LED intensity wiring project

Discussion in 'The Projects Forum' started by DarkneSS, May 19, 2011.

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  1. DarkneSS

    Thread Starter New Member

    May 19, 2011
    Let me do this the proper way this time...

    What I have is a set of orange leds and I would like to be able to make increase and decrease in brightness based off the output from a 12v source.

    I have limited wiring/circuits knowledge so treat me like a caveman.

    If you make a diagram or have info I can actually put it together, its the designing part that I am a caveman at!
  2. KJ6EAD

    Senior Member

    Apr 30, 2011
    How many LEDs and what are their specifications?
  3. ErnieM

    AAC Fanatic!

    Apr 24, 2011
    And since I assume a 12 V source is always at about 12 V what is the control input?

    BTW, a recent product of mine is a tightly spec'd dimable LED; the tight spec was to make it's brightness equal to an incandescent bulb it is intended to replace. A PWM control can do the dimming for you: Max brightness is always on (PWM=100%), and anything dimmer is just the same percent ratio, i.e. 25% brightness is a PWM of 25%
  4. Wendy


    Mar 24, 2008
  5. SgtWookie


    Jul 17, 2007
    Well, this appears to be the same request as this thread:
    ... that involved using automotive engine control inputs to vary the brightness of added LEDs on the rear of the car.

    That is not a project which we can discuss on these Forums.

    It is certainly not a project for a beginner to attempt.

    Automotive electronics are subjected to some of the most brutal conditions on the planet; temperature extremes, corrosive fluids/gases, shock, vibration, you name it. On top of that, the electrical system can and does experience voltage "spikes" up to 60v routinely. If a circuit is not designed with that in mind, it won't last long.

    You would also be attempting to utilize a critical signal that is used by the ECU to determine the throttle position. You risk burning up your ECU, which will be very expensive to replace (haven't priced a Camaro ECU, but think in the $500-$1,500 range just for the part, plus labor, plus programming). If whatever circuitry you might connect to that signal fails in an unsafe mode, you could also cause engine damage and/or unintended acceleration (runaway engine) that could result in property damage and jeopardy to human safety, particularly if the transmission were in gear at the time of failure.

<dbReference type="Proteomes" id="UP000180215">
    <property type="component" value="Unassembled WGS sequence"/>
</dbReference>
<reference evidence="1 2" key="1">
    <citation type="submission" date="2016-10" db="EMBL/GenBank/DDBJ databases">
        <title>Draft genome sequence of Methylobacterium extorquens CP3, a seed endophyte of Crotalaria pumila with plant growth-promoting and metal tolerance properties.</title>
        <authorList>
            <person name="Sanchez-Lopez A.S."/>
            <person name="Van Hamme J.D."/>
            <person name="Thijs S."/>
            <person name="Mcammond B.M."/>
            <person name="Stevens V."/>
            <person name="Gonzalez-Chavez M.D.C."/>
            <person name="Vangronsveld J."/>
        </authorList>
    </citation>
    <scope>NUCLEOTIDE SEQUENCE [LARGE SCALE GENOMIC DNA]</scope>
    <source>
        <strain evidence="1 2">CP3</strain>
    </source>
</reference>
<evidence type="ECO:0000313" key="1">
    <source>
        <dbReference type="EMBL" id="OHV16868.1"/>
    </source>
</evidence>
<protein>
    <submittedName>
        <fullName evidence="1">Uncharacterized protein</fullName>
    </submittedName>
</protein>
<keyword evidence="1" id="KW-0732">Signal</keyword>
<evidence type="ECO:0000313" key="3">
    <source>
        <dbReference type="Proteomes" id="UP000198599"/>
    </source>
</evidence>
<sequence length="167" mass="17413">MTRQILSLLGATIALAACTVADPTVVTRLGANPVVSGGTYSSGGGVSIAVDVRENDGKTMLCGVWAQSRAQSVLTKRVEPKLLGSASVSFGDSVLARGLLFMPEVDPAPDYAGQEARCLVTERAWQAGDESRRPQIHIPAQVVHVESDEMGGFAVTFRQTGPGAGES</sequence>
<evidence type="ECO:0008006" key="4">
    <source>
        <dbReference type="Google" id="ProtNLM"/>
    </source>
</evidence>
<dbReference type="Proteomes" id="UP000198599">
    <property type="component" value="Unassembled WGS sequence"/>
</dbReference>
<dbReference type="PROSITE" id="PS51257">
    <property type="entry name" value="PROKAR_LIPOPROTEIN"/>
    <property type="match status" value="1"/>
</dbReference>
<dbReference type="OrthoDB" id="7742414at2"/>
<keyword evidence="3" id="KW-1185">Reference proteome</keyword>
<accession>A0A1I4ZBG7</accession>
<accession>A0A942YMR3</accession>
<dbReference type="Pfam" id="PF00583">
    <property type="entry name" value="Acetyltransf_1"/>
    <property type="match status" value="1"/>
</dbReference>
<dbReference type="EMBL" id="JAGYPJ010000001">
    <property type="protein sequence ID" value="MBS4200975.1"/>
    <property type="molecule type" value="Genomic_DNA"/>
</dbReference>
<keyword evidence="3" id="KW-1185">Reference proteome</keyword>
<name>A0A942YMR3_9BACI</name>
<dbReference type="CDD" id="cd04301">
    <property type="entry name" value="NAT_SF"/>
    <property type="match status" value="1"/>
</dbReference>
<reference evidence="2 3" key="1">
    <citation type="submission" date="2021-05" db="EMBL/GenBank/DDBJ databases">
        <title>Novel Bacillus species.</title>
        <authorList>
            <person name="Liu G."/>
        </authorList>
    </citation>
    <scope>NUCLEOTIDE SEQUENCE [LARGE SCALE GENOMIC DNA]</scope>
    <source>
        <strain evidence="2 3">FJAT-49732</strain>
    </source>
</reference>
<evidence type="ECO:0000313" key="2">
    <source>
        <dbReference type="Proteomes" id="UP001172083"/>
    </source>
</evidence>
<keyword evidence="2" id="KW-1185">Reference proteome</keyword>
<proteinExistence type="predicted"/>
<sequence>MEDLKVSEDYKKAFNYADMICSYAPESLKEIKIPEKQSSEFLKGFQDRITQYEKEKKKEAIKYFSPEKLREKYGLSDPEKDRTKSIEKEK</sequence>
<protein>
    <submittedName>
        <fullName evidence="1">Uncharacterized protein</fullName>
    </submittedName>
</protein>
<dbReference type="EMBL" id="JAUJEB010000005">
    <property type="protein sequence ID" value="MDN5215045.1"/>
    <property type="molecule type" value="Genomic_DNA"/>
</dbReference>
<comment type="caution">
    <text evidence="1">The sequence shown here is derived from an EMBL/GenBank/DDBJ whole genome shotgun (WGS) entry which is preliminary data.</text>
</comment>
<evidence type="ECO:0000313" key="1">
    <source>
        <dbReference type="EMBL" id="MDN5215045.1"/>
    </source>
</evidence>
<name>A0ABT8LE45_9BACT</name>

Will you please stop requesting help for your project on this forum?
    Besides being against the published Terms of Service, there are just too many safety/damage issues - even for an experienced hobbyist.

    Now if you just want to make some LEDs flash or control their intensity level that does not involve an automotive application, then we can talk about that. However, you have to be aware that no circuits posted on this site are designed for, or are/were suitable for automotive use.

    I might sound to you like a "meanie" (or stronger verbiage if you like), but I'm really trying to do you a favor by talking you out of it. Your car, property and your life is not worth risking the (really) frivolous modification idea.
  6. beenthere

    Retired Moderator

    Apr 20, 2004
    That's why we have the rule.
  7. russpatterson

    Active Member

    Feb 1, 2010
    Read Bill's article and ask questions about that. You do need to provide the specs for your LED's. Voltage, Vf, and current (probably in mA). You could dim them with a big pot but that would be really inefficient. PWM is a much better route. You can buy LED drivers that will do what you want but they're not that cheap. Take a look at ledsupply.com
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